Once they identified the island's ecosystems, they could fill in the wildlife. But which animals lived where? To be as precise as possible, Sanderson's group took their research a step further. For each species they identified essential habitat requirements. A bog turtle, for example, needed a wet meadow, insects, and a sunny place to warm itself, while a bobcat needed rabbits and a den site in which to raise its young. "We just kept asking ourselves, What does this need? What does this need? What does this need?" Sanderson said. Then they compiled a list for each species. As they built their database, they discovered a dense network of relationships among species, habitats, and ecosystems on the island, not unlike the complex social networks that people create. Sanderson called this network a Muir web, after American naturalist John Muir, who once noted that "when we try to pick out anything by itself we find that it is bound fast by a thousand invisible cords that cannot be broken, to everything in the universe." Sanderson and his team, in a sense, were trying to make those thousands of cords visible.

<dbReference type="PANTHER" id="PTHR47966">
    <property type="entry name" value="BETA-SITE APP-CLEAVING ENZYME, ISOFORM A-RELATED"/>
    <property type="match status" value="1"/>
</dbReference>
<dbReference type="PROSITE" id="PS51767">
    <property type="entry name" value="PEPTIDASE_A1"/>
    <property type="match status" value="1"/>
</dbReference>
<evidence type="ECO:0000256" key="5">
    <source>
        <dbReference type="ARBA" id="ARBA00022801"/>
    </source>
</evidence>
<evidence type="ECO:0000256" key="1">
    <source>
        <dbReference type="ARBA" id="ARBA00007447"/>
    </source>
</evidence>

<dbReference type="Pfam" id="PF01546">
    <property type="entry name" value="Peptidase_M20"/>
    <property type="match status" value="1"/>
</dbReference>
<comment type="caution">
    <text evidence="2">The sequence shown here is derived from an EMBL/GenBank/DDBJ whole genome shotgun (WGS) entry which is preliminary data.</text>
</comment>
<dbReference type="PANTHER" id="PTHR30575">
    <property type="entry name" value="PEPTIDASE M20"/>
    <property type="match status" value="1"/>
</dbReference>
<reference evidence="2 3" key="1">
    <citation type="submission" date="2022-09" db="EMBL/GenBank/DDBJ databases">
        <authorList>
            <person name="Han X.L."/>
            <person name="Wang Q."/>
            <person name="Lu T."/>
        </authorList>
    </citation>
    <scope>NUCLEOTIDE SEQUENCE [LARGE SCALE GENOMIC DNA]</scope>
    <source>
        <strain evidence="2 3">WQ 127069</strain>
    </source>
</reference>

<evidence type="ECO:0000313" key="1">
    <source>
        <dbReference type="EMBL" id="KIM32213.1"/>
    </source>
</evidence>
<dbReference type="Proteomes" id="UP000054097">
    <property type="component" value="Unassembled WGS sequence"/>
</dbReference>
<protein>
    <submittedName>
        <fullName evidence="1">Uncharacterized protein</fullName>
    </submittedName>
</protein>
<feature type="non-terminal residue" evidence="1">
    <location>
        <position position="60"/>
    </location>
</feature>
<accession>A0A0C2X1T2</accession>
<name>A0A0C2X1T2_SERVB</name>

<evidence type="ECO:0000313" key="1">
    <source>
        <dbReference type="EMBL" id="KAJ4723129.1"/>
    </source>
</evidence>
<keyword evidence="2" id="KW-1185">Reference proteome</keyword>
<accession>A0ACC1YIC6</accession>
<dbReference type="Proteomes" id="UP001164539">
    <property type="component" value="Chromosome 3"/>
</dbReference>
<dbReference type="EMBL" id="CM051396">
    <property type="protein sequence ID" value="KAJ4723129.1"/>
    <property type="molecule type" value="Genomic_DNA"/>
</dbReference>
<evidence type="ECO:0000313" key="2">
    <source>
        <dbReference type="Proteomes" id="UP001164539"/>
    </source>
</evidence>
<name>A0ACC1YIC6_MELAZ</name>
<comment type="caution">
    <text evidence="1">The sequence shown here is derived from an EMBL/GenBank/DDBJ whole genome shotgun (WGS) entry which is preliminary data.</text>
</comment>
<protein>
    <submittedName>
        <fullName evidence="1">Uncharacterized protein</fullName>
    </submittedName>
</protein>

Consider a beaver that lived at Times Square in 1609. If you grabbed him by the scruff of his neck and lifted him out of the web, you'd find lines connecting him to a slowly meandering stream, to the aspen trees he ate, and to the mud and twigs he used to build a lodge. Not only that, you'd also find lines to the bobcats, bears, and wolves that depended on him as prey and to the frogs, fish, and aquatic plants that lived in the pond he helped to create. "The beaver, it turns out, is a landscape architect, just like people," Sanderson said. "You need him to flood the forest, which kills the trees that attract the woodpeckers that knock out cavities that wood ducks use for shelter." Lifting a beaver out of the web disrupts scores of other residents, which demonstrates how important it can be to think about an ecosystem as a network.